A Free Trip to Miami. Thanks AASA.


I’m going to Miami, but I’m sure you already figured that out.

In mid-October I will be taking my first official business trip (I’m such a big boy).

Did I mention it’s to Miami?Miami... Here I Come!

For those of you that don’t teach geography… that’s in Florida. Where it’s warm.

Did I mention it’s a free trip?

The mere thought of rubbing elbows with Crockett and Tubbs (80’s reference) is almost more excitement than I can handle.

I’m not sure how many miles it is to Miami but I know it’s a long way from hall duty.

The American Association of School Administrators have invited me to be a small part of a focus group about the development of a school leadership simulation online program (I say a small part because in case they read this… I want to lessen expectations to the point that if I string together a halfway intelligent sentence, they will consider my participation a success).

I’m not sure what a “school leadership simulation program” is, but I would rather be confused in Miami than have everything under control on hallway duty.

Did I mention this trip is free?

I’ve said it before and I will say it again, what in the world is the AASA thinking?

It was one thing to publish my little blog in The School Administrator Magazine, but picking up my expenses is another thing (can anyone say $14 M & M’s from the hotel mini-bar?).

Let’s think about this. They are flying me to Miami to ask my opinion. They could have gotten the very same “Barely Thought Out Almost Boarding on a Complete Lack of Knowledge Opinion” from me if they had just asked.

I do have a cell phone.

Or they could have Skyped me.

Or possibly emailed.

But whatever. I’m willing to do my part. I’m willing to take one for the team.

So, I am stepping up to the plate and flying to Miami (by myself, which is a first… did I mention what a big boy I am?).

And did I happen to mention the trip is free?

Note from wife: I feel the need to point out that his first plane trip was just 4 years ago when we flew to NECC in San Diego. He has never flown alone and while he is claiming to be a “big boy”, I am feeling a little like a nervous mother. If you see a lost 40-something angry bald man in a suit roaming through the Atlanta airport, will you please contact me?

Here is a link to help with figuring the trip details from our little town in IL to Miami FL. I not only love and use this site regularly, but my company RecessTEC is demoing its use for all classrooms (don’t be afraid to visit us at www.RecessTEC.com as I have time on my hands since I don’t have to make dinner for PrincipalsPage when he is in Florida).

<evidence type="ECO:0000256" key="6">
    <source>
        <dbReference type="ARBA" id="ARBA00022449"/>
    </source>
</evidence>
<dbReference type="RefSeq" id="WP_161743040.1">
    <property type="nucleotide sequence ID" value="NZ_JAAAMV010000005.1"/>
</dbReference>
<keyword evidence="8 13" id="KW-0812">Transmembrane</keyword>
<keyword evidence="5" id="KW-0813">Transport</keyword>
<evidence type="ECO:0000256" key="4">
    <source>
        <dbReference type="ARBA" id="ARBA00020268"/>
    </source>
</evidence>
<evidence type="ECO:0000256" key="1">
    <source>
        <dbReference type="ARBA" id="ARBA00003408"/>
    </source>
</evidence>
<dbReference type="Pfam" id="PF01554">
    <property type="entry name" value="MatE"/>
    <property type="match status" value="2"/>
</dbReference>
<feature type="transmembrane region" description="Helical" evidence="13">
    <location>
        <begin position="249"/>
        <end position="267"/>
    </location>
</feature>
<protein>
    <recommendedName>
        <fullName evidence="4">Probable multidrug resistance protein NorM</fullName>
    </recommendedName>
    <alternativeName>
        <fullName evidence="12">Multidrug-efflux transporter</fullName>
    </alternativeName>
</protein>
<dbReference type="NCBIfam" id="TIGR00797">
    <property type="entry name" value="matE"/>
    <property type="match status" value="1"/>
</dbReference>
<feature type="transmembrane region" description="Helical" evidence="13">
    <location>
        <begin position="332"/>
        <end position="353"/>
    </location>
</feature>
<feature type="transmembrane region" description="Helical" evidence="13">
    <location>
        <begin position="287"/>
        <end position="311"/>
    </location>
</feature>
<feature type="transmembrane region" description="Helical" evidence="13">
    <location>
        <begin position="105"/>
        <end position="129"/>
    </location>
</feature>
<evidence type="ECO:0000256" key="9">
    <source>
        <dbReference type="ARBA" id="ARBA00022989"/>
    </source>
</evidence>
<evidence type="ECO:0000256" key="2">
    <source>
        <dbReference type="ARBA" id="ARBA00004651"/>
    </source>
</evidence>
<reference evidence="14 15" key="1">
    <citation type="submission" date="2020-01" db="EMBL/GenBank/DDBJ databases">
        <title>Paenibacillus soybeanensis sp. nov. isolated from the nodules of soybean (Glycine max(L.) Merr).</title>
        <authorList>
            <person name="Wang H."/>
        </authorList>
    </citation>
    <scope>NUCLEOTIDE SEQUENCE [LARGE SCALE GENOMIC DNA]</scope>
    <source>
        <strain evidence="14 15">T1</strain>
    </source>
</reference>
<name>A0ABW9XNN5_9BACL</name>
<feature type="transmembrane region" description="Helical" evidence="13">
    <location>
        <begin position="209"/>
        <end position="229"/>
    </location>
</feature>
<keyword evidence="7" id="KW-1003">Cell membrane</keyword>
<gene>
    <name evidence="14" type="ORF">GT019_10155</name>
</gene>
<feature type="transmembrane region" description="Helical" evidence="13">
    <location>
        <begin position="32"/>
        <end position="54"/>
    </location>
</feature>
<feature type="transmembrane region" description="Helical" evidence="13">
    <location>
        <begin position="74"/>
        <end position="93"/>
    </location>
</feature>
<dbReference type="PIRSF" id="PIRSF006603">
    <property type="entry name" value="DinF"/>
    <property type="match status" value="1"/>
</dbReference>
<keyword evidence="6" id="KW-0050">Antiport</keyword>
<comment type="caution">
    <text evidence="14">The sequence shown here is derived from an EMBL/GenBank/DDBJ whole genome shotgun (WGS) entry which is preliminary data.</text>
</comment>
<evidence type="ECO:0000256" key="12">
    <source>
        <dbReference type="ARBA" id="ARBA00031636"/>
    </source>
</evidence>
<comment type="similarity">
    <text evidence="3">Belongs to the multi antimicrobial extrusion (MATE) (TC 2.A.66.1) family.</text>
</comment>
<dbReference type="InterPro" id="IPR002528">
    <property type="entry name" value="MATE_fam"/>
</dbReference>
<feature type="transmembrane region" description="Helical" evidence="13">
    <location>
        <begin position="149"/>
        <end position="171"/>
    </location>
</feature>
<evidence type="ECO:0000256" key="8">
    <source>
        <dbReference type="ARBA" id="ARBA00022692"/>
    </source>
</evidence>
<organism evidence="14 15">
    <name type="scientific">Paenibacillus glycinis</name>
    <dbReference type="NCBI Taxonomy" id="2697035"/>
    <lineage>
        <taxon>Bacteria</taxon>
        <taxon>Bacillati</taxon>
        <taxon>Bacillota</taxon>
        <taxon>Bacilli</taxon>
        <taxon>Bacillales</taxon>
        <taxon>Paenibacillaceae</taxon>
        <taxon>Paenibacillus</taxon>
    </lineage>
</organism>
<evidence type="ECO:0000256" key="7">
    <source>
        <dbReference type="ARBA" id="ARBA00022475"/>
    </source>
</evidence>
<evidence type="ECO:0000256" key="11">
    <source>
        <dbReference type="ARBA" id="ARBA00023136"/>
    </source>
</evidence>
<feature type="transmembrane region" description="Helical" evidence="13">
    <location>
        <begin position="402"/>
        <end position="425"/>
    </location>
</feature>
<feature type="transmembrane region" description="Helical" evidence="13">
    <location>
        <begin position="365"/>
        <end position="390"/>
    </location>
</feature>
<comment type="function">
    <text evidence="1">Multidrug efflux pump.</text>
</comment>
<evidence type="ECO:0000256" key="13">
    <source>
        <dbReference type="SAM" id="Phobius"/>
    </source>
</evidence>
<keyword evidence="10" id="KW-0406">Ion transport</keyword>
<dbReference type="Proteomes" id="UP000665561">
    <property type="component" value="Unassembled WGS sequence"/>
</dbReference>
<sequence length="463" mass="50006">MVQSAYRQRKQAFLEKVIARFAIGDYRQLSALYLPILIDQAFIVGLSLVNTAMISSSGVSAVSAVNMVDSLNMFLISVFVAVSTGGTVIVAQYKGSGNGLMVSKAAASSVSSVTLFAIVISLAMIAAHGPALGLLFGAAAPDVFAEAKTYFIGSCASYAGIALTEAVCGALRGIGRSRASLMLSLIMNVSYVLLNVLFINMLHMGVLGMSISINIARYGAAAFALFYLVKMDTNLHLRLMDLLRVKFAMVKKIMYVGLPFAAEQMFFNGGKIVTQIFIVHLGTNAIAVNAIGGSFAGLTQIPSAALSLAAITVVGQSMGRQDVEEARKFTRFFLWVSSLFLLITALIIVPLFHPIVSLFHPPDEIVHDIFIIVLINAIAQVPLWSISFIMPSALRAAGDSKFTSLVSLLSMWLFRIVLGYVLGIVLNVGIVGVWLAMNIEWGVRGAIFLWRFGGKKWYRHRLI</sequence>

http://www.wolframalpha.com – Type Tuscola, Illinois to Miami, Florida.

How far is from your town to Miami?

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Camping?


Snoopy Makes Camping Look Fun.  Of Course, This is a Cartoon.I just don’t get it.

My goal has always been to have a better quality of life, not one that’s worse.

So why do people camp?

To me it seems like detention for adults?

I’m confused why people (wife, mil, and evil spawn this weekend) head outdoors to sleep, eat, and use public showers.

These are the same people who get bit by the one mosquito that is within 60 miles of our house.

So what do they do? The head straight into the woods where there are bugs as big as cats.

Thanks, but no thanks.

I have certain rules in my life that I’m not willing to bend. One is not to use a campground shower because
I prefer to bathe without shoes.

It’s like campers are going out of their way to insult cavemen.

How happy would Carl the CaveGuy be if he was given the opportunity to spend a weekend watching football in a house with central air? I can almost hear him grunting with excitement.

Actually forget the AC. What about running water and flushing toilets?

Even Buddy the Dog knows that napping on his recliner in the garage is good, but sleeping indoors on a bed is great.

Think about that.

A dog with a brain the size of a golf ball has figured out that the concept of camping isn’t the best way to live.

I don’t understand why you would want to trade living in your own house for hanging out in a cramped camper in the middle of the woods.

Most campers are small. Really small. So small you would rather sit in a lawn chair next to the fire.

This isn’t good because it leads to you smelling like a cigarette.

Then if you get tired of smelling like tobacco you have no choice but to put on your shoes and take a shower (again, not good… not good at all).

I’m also not a big fan of my kitchen table and bed being the same piece of furniture.

Call me crazy, but where I sleep and where I eat should be very distinct spaces.

I have no interest in moving the salt shaker so I have a place to put my pillow.